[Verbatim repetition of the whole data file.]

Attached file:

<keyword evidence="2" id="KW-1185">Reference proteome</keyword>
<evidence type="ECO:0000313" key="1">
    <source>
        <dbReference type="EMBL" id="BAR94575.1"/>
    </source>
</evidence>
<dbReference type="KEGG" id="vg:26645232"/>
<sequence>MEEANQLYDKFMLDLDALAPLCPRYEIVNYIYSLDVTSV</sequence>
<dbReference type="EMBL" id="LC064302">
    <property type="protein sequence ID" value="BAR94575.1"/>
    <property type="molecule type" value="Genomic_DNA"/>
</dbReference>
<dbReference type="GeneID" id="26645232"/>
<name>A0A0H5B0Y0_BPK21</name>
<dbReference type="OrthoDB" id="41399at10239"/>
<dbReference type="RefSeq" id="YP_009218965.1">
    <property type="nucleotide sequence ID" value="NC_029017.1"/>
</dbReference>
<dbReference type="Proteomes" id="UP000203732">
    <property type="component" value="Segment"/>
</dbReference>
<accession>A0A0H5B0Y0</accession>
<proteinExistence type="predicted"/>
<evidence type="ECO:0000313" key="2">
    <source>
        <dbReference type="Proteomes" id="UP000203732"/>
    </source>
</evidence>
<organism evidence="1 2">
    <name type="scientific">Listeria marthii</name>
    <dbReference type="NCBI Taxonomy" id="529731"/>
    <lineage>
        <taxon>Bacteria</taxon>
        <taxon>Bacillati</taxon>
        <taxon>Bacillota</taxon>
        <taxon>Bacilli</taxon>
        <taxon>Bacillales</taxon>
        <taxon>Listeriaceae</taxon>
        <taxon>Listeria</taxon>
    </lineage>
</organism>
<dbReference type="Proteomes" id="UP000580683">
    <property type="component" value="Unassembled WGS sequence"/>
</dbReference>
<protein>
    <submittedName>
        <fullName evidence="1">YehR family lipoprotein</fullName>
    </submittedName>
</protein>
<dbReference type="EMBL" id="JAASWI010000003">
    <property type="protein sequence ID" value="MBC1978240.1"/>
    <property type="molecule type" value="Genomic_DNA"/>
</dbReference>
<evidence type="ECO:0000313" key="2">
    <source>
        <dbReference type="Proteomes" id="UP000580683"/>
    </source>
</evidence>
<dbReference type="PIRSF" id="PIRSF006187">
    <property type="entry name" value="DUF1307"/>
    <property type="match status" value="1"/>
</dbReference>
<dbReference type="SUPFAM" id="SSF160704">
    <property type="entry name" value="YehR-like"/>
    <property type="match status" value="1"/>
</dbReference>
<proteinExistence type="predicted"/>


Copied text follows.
<keyword evidence="2" id="KW-1185">Reference proteome</keyword>
<evidence type="ECO:0000313" key="1">
    <source>
        <dbReference type="EMBL" id="BAR94575.1"/>
    </source>
</evidence>
<dbReference type="KEGG" id="vg:26645232"/>
<sequence>MEEANQLYDKFMLDLDALAPLCPRYEIVNYIYSLDVTSV</sequence>
<dbReference type="EMBL" id="LC064302">
    <property type="protein sequence ID" value="BAR94575.1"/>
    <property type="molecule type" value="Genomic_DNA"/>
</dbReference>
<dbReference type="GeneID" id="26645232"/>
<name>A0A0H5B0Y0_BPK21</name>
<dbReference type="OrthoDB" id="41399at10239"/>
<dbReference type="RefSeq" id="YP_009218965.1">
    <property type="nucleotide sequence ID" value="NC_029017.1"/>
</dbReference>
<dbReference type="Proteomes" id="UP000203732">
    <property type="component" value="Segment"/>
</dbReference>
<accession>A0A0H5B0Y0</accession>
<proteinExistence type="predicted"/>
<evidence type="ECO:0000313" key="2">
    <source>
        <dbReference type="Proteomes" id="UP000203732"/>
    </source>
</evidence>
<organism evidence="1 2">
    <name type="scientific">Listeria marthii</name>
    <dbReference type="NCBI Taxonomy" id="529731"/>
    <lineage>
        <taxon>Bacteria</taxon>
        <taxon>Bacillati</taxon>
        <taxon>Bacillota</taxon>
        <taxon>Bacilli</taxon>
        <taxon>Bacillales</taxon>
        <taxon>Listeriaceae</taxon>
        <taxon>Listeria</taxon>
    </lineage>
</organism>
<dbReference type="Proteomes" id="UP000580683">
    <property type="component" value="Unassembled WGS sequence"/>
</dbReference>
<protein>
    <submittedName>
        <fullName evidence="1">YehR family lipoprotein</fullName>
    </submittedName>
</protein>
<dbReference type="EMBL" id="JAASWI010000003">
    <property type="protein sequence ID" value="MBC1978240.1"/>
    <property type="molecule type" value="Genomic_DNA"/>
</dbReference>
<evidence type="ECO:0000313" key="2">
    <source>
        <dbReference type="Proteomes" id="UP000580683"/>
    </source>
</evidence>
<dbReference type="PIRSF" id="PIRSF006187">
    <property type="entry name" value="DUF1307"/>
    <property type="match status" value="1"/>
</dbReference>
<dbReference type="SUPFAM" id="SSF160704">
    <property type="entry name" value="YehR-like"/>
    <property type="match status" value="1"/>
</dbReference>
<proteinExistence type="predicted"/>